annoying mucus, coughing and ex.
peetoratlon, and even expectoration
of blood.
Those who have rheumatism or
adenoids, or who are mouth breath
ers, often have laryngitis; alse
those who are hard drinkers or
who use spices freely, or very hot
food and drink, or anything which i
ourns or irritates the throat.
The first consideration in treat
ment is rest: slncera musf stni.
singing, public speakers, preachers
and street peddlers must stop
shouting. It Is best to remain in a'
warm but well ventilated room I
with an even temperature, and;
cracked ice may be taken by!
mouth, and cold cloths applied to
the neck. , j
Inhalation of steam containing,
an antiseptic like nenzoin, guaiac,
or eucalyptus, is often comforting,
or the throat may be sprayed and
gargled with an antiseptic ' solo-i
tion. j
It Is also very Important to lree
the boivols freely open, Just as It!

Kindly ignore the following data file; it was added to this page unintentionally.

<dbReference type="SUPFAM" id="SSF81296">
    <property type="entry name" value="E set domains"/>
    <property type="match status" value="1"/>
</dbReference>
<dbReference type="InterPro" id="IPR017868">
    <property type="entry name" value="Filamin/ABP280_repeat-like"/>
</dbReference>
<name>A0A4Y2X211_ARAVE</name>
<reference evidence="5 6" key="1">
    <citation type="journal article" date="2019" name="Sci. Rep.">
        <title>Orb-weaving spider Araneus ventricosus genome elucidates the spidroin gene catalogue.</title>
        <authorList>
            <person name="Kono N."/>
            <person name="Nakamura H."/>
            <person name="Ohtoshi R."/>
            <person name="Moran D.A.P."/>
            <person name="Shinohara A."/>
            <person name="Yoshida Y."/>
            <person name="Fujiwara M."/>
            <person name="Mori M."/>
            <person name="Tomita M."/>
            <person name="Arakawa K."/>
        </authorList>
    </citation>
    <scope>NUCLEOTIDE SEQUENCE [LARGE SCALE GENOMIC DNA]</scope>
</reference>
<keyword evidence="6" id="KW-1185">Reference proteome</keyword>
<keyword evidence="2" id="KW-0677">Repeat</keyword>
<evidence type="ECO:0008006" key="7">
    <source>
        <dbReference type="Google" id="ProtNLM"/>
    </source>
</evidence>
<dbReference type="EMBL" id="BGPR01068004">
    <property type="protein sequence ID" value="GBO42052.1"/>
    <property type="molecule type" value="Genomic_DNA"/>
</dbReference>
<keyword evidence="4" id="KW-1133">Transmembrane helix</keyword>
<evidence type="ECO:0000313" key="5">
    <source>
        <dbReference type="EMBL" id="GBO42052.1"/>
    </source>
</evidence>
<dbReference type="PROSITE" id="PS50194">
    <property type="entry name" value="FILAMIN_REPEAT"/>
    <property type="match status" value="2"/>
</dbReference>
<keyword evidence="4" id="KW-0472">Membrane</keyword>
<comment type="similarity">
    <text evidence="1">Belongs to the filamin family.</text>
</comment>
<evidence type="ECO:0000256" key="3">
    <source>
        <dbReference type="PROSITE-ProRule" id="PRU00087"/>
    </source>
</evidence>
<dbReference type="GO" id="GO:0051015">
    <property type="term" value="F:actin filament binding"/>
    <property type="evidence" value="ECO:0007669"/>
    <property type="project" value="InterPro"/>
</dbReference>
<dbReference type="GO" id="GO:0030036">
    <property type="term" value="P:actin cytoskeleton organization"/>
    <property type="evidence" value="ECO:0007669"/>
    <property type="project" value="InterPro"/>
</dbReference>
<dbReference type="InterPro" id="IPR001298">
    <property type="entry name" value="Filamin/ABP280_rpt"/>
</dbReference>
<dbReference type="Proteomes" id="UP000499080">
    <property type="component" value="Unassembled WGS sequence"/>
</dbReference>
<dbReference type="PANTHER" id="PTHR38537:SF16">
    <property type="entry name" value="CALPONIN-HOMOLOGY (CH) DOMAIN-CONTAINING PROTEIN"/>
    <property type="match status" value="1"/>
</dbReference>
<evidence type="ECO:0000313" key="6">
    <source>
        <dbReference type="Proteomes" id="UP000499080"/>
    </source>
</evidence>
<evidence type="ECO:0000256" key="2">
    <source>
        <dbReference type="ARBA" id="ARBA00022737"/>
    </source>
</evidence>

Is In all Inflammatory conditions. I
and, if there are no complications, '
the Inflammation will soon passi
off and the individual may be as1
wuu as ue ever was.
Questions and Answers.
. t. 8. What are ulcers r TPM
ore the tymptoms of ulceration of
the stomach Can one have ulcers',
H any part of the systemt What,
causes them, and how can they It
gotten rid oft
Answer It yon will send stamp
ed, self-addressed envelope, short
article on nlcersand ulcer of the
stomach will be sent yon.
' i
A. B. C.What can 1 do to im .
prove the condition of my skint
It is shiny, cracks easily, and rubs
off like powder. It is also Quite
sensitive to pressure. -
Ansicer Sometimes troubles of
this kind are due to exzema, and
sometimes to insufficient care In
bathing. If you would take a hot
bath every night before going to'
bed and rub yourself vigorously j
afterward, it would probably hel'
you. .